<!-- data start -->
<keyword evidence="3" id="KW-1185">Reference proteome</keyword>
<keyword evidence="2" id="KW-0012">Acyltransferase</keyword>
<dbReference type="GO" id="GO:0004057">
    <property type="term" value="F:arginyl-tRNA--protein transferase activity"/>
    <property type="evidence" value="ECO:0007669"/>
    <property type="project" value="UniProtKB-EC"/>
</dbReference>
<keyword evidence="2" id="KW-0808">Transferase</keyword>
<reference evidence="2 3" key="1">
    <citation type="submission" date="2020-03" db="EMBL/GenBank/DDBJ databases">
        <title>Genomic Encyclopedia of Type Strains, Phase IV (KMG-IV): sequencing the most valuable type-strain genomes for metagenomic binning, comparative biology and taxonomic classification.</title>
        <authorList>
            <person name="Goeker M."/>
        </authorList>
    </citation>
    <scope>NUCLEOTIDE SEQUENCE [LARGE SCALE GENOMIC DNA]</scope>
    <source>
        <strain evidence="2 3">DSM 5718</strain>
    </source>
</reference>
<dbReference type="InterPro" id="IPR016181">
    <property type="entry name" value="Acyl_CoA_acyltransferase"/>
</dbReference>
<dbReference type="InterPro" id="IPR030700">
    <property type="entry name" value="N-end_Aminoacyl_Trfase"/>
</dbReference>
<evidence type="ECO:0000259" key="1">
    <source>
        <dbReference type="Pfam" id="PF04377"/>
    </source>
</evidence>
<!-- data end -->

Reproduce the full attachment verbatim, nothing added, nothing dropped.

<keyword evidence="3" id="KW-1185">Reference proteome</keyword>
<keyword evidence="2" id="KW-0012">Acyltransferase</keyword>
<dbReference type="GO" id="GO:0004057">
    <property type="term" value="F:arginyl-tRNA--protein transferase activity"/>
    <property type="evidence" value="ECO:0007669"/>
    <property type="project" value="UniProtKB-EC"/>
</dbReference>
<keyword evidence="2" id="KW-0808">Transferase</keyword>
<reference evidence="2 3" key="1">
    <citation type="submission" date="2020-03" db="EMBL/GenBank/DDBJ databases">
        <title>Genomic Encyclopedia of Type Strains, Phase IV (KMG-IV): sequencing the most valuable type-strain genomes for metagenomic binning, comparative biology and taxonomic classification.</title>
        <authorList>
            <person name="Goeker M."/>
        </authorList>
    </citation>
    <scope>NUCLEOTIDE SEQUENCE [LARGE SCALE GENOMIC DNA]</scope>
    <source>
        <strain evidence="2 3">DSM 5718</strain>
    </source>
</reference>
<dbReference type="InterPro" id="IPR016181">
    <property type="entry name" value="Acyl_CoA_acyltransferase"/>
</dbReference>
<dbReference type="InterPro" id="IPR030700">
    <property type="entry name" value="N-end_Aminoacyl_Trfase"/>
</dbReference>
<evidence type="ECO:0000259" key="1">
    <source>
        <dbReference type="Pfam" id="PF04377"/>
    </source>
</evidence>